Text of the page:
The tenets of Marxist Theory are socio-economic, the ideology of materialism, alienation as a result of a capitalistic system, and class relations (Bertens). This theory can be used to interpret the text of the short story, “The Metamorphosis,” through the central theme of class relations, as well as alienation, and a socio-economic atmosphere in which the main character and his family live.
Franz Kafka’s “The Metamorphosis” is about the transformation of the main character, Gregor, into a vermin, which is a literal representation of a man who has lost his humanity through the socio-economic environment in which he lives.
In the beginning of the story, Gregor wakes up and realizes his human body has transformed into the body of a hideous bug. He curses his job, saying, “What a strenuous career it is that I’ve chosen! … There’s the curse of traveling, worries about making train connections, bad and irregular food, contact with different people all the time so you can never get to know anyone or become friendly with them. It can all go to Hell!” (Kafka). This shows he finds little if any pride or pleasure in his career.
Karl Marx’s views on the relationship between the worker and his or her career depends on if the person is using his creativity and finds pleasure in his work and that he is doing it for himself, or if the worker produces whatever product and toils only for the benefit of his employer with no recognition for his labors. If the latter is the case, then the worker has alienated himself from his own identity and from his own humanity (Sokel).
This is apparent in Gregor’s complaints about his drone-like occupation and the literal physical change of his humanity to that of a vermin, which is considered nothing more than a parasite and the lowest creature one can be (Sokel).
Gregor acquired his position as a salesman a few years earlier to pay back his parents’ debts to his boss that had incurred when his father lost his job. Living as part of the base structure (working class) of society, Gregor took on the faults of his parents – their debts – and the responsibility for supporting them and his sister.
The money he made went to paying his parents’ debts with little coming back to him. He explains this situation to the chief clerk when the latter comes to Gregor’s family’s house by saying, “Being a commercial traveller is arduous but without travelling, I couldn’t earn a living. … You’re well aware that I’m seriously in debt to our employer as well as having to look after my parents and my sister, so that I’m trapped in a difficult situation…” (Kafka). Gregor goes on telling the chief clerk of his challenges as a travelling salesman, saying, “Nobody likes the travellers” (Kafka).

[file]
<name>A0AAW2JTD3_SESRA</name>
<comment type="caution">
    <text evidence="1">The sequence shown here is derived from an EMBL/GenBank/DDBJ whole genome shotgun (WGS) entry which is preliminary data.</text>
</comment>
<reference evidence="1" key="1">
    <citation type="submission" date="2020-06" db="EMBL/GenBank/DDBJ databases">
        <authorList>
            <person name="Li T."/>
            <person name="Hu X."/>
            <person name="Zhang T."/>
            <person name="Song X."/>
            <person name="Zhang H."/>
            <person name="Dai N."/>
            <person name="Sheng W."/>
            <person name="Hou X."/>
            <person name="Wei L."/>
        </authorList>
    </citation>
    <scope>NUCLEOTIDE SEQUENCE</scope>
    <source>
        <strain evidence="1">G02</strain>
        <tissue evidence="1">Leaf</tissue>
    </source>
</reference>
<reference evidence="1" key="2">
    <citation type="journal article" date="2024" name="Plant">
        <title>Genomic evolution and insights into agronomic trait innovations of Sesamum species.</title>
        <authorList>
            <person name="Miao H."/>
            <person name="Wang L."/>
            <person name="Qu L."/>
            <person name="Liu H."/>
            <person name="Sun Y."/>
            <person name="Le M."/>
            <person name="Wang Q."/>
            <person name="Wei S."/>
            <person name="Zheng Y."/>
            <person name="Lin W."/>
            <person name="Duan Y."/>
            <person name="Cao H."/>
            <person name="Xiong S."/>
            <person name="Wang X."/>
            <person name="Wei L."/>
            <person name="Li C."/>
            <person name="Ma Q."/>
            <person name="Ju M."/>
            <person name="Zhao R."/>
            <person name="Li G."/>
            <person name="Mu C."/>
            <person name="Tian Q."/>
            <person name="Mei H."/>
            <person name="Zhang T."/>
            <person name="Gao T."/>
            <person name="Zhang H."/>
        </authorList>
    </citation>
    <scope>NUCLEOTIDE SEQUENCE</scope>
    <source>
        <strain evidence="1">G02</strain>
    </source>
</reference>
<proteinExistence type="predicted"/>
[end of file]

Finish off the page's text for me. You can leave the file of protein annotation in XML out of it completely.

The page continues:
Gregor’s boss is part of the superstructure – the well-educated businessman’s sphere – and Gregor is in the proletariat/working class–base.
Because Gregor is toiling for his father who is not working and whom the latter reaps the benefits of Gregor’s labors by receiving the majority of his son’s wages and gives him very little, Gregor’s father represents the capitalist and Gregor, the alienated, dehumanized laborer (Sokel).
His father’s negative view of his son is illustrated in the text, as it reads, “His father had decided to bombard him” (Kafka), and his father “threw one apple after another” (Kafka) with the last one hitting him “squarely and lodged in his back” (Kafka). This apple stayed in Gregor’s flesh as a reminder of the cruel actions of his father.
Gregor became the lowest living being in the house, which is shown through the family’s maid calling him an “old dung beetle” (Kafka) and threatening to smash him with a chair. He’d become even lower than the lowest of the working class.
With this physical change came Gregor’s mental change where he felt himself the vermin he’d turned into and consented to this state. He’d resigned the position of breadwinner.
This left the parents and sister to figure a new course ahead. Gregor’s mother toiled sewing various garments while his sister, Grete, worked as a saleswoman at a fashion shop, and learned shorthand and French at night to hopefully better her chances in careers later on. Gregor’s father did not take up a job, hence changing the dynamics of the household once again since Gregor’s transformation.
His parents ended up renting out one of their rooms to strangers and served them meals. The living room and kitchen had become occupied and dominated by the lodgers, which represents the family’s enslavement to the capitalistic society noted in the text that says the lodgers “sat up at the table where, formerly, Gregor had taken his meals with his father and mother; they unfolded the serviettes and picked up their knives and forks” (Kafka).
Through Gregor’s loss of identity and humanity in the socio-economic environment in which he lived, he became the sacrificial lamb for the system.
Bertens, Hans. Literary Theory: The Basics. 3rd ed. London and New York: Routledge, 2014.
Sokel, Walter H. “From Marx to Myth: The Structure and Function of Self-Alienation inKafka’sMetamorphosis.” The Literary Review. Web. http://learning.hccs.edu/faculty/david.brenner/engl2333/course-materials-required-reading/copy_of_argument-research-termpaper-essay/suggested-sources-stage-2-for-research-papers/source-kafka-and-alienation. Accessed 12 August 2017.